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Jeep CJ

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CJ
Vehicle Line

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Wikipedia: Jeep CJ

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A line of vehicles produced by Willys & Jeep from 1944-1986. CJ was short for "Civilian Jeep," the vehicle was a non-military adaptation of the vehicle that had served the U.S. military in World War II.

The actual model names were CJ-1 (1944), CJ-2 (1944-1945), CJ-2A (1945-1949), CJ-3A (1949-1953), CJ-4 (1951), CJ-3B (1953-1968), CJ-5 (1954-1983), CJ-6 (1955-1975), CJ-7 (1976-1986), and CJ-8 (1981-1986).

After Chrysler's acquisition of the American Motors Company, of which Jeep was a part at the time, the CJ was replaced by the Jeep Wrangler.

History

The following section is an excerpt from Wikipedia's Jeep CJ page on 12 September 2018, text available via the Creative Commons Attribution-ShareAlike 3.0 Unported License.

The Jeep CJ models are both a series and a range of small, open-bodied off-road vehicles and compact pickup trucks, built and sold by several successive incarnations of the Jeep automobile marque from 1945 to 1986. The 1945 Willys Jeep was the world's first mass-produced civilian four-wheel drive car.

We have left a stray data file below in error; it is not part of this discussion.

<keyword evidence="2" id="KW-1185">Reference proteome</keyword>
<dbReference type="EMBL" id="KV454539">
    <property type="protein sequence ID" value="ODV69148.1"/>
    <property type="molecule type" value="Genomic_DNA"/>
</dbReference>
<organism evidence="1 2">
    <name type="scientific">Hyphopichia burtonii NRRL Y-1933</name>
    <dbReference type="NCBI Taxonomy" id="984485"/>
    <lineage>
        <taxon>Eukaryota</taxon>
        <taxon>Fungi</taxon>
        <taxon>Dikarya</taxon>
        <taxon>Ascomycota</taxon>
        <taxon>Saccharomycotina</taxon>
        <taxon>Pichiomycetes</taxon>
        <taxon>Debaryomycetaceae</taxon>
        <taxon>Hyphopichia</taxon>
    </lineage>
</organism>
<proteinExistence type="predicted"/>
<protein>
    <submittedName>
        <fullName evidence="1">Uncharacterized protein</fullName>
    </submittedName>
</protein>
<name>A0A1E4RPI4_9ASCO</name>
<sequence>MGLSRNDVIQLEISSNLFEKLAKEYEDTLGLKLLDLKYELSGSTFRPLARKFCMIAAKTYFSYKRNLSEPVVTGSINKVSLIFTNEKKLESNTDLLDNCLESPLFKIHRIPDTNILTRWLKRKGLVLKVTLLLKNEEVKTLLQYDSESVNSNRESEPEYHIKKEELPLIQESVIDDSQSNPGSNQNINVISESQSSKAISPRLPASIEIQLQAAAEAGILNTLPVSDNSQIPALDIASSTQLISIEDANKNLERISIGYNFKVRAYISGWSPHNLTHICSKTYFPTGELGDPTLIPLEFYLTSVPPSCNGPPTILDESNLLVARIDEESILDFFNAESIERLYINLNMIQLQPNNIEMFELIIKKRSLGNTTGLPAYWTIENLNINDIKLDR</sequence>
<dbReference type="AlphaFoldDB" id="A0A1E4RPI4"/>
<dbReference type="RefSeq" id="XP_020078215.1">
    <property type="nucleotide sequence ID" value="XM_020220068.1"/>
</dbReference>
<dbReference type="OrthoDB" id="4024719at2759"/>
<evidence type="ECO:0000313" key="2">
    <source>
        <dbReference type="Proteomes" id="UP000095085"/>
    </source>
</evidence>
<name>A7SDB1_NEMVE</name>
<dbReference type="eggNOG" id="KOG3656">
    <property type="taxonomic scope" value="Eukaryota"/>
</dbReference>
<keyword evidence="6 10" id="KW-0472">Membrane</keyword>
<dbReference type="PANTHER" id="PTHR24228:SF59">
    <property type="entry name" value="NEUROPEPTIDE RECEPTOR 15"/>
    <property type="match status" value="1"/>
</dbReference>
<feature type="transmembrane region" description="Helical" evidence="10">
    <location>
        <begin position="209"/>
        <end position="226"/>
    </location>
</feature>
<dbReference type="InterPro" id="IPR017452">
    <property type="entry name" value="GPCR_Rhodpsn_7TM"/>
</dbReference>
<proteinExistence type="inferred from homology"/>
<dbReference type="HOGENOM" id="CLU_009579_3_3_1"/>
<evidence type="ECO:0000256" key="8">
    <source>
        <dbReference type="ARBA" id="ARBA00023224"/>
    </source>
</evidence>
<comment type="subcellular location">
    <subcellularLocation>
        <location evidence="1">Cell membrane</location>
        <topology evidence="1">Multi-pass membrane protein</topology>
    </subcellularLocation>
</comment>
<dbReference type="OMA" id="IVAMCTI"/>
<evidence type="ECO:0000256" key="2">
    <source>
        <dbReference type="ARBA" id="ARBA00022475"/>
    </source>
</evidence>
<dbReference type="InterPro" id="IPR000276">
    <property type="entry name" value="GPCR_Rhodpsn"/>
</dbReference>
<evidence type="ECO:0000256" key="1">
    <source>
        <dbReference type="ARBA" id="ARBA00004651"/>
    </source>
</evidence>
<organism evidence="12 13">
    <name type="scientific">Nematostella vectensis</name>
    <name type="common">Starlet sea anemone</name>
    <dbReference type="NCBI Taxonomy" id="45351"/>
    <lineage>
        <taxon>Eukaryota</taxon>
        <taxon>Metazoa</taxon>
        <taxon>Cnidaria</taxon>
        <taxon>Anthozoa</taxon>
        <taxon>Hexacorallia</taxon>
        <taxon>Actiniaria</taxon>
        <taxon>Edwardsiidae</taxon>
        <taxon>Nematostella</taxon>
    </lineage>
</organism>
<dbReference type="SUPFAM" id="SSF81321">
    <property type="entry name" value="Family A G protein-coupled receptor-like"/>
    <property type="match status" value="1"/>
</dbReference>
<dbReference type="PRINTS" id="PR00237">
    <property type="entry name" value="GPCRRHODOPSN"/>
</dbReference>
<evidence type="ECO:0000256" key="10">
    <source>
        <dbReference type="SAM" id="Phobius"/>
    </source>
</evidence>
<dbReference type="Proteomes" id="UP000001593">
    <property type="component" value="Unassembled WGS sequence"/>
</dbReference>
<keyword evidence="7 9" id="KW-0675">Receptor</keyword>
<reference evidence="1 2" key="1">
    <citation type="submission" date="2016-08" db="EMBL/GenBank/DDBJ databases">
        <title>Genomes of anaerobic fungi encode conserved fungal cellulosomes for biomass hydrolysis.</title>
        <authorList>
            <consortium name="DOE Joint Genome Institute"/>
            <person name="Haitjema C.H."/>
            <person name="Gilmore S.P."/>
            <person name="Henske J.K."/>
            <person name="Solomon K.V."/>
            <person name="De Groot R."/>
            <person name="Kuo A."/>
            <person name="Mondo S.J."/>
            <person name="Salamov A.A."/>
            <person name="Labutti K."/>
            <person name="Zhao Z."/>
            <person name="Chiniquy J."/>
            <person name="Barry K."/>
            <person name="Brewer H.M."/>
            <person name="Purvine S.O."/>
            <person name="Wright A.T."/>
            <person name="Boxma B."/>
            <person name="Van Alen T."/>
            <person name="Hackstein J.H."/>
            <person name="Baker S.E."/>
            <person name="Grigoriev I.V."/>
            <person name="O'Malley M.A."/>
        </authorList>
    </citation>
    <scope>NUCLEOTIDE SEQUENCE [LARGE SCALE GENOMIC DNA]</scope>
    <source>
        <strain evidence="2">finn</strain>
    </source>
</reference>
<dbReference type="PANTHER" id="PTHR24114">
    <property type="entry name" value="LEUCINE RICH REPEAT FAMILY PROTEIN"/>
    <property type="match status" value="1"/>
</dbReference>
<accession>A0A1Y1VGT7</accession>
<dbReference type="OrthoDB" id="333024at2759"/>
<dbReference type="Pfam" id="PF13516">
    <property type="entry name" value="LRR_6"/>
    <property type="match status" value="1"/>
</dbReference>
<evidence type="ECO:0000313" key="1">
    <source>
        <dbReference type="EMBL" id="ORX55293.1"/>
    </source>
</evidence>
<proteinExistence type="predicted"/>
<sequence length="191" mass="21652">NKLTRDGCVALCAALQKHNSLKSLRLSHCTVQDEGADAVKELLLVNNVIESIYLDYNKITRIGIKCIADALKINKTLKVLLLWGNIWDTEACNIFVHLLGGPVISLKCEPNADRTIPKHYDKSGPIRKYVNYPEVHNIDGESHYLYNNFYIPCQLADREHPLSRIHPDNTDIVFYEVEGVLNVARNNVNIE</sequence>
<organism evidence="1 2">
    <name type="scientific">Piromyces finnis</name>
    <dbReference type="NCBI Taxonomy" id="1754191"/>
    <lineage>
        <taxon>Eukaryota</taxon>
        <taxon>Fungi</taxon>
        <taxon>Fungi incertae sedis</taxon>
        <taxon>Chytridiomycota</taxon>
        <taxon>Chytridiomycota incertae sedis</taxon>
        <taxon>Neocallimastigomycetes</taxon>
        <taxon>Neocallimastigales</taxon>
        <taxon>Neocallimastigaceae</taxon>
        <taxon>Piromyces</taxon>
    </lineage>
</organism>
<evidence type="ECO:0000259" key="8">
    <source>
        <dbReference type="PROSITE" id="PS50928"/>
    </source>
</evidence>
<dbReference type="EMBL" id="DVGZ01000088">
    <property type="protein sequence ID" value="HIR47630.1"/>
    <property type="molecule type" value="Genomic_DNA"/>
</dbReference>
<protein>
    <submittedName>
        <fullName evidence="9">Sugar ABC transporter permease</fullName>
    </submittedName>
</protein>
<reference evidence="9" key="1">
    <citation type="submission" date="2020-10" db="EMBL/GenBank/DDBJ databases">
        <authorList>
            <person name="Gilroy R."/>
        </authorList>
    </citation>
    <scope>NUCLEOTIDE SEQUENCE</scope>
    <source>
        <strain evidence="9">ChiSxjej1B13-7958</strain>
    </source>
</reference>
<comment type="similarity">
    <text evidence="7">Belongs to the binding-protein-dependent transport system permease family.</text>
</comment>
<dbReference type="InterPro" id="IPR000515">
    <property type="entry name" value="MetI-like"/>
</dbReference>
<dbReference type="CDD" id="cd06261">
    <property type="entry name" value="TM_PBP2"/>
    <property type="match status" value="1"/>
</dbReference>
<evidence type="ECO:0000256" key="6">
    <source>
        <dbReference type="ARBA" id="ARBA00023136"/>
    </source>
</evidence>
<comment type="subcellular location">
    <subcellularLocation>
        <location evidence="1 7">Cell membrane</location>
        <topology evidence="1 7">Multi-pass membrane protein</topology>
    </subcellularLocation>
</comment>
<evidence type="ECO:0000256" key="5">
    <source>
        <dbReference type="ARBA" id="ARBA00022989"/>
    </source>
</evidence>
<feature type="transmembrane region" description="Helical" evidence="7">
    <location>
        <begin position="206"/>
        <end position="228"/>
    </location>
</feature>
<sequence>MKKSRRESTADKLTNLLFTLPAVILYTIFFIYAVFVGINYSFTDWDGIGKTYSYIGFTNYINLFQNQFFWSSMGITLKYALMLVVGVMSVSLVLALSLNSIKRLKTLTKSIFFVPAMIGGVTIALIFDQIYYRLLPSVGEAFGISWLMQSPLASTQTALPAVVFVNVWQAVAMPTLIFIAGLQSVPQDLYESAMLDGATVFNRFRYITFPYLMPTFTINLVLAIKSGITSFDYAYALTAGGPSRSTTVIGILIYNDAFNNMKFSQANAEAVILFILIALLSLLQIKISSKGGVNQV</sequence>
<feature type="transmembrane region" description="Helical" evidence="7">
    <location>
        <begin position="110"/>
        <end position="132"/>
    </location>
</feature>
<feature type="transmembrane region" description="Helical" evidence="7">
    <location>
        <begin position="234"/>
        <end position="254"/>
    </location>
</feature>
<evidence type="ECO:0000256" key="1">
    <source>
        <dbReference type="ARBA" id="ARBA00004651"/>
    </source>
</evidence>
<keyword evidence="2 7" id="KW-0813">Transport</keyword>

In 1944, Willys-Overland, one of the two main manufacturers of the World War II military Jeep, built the first prototypes for a commercial version – the CJ, short for "civilian Jeep". From then on, all CJ Jeeps consistently had a separate body and frame, rigid live axles with leaf springs both front and rear, a tapering nose design with flared fenders, and a fold-flat windshield, and could be driven without doors. Also, with few exceptions, they had part-time four-wheel drive systems, with the choice of high and low gearing, and open bodies with removable hard or soft tops.

After remaining in production through a range of model numbers, and several corporate parents, the Jeep CJ line was officially ended in 1986. More than 1.5 million CJ Jeeps were built, having continued the same basic body style for 45 years since the Jeep first appeared. Widely regarded as "America's workhorse", the CJs have been described as "probably the most successful utility vehicle ever made." American Motors VP Joseph Cappy said the end of "CJ production will signal an end of a very important era in Jeep history." The Jeep CJ-7 was replaced in 1986 by the similar-looking Jeep Wrangler. The Jeep CJ-8 and CJ-10s were succeeded by the Jeep Comanche pickup.

The similar model, the DJ "Dispatcher" was introduced in 1956 as a two-wheel drive version with open, fabric, or a closed steel body in both left- and right-hand drives for hotel, resort, police, and later United States Postal Service markets.


Article Index

DateArticleAuthor/Source
7 January 2014Jeep CJ GPS Gauge Cluster Released by SpeedhutSpeedhut


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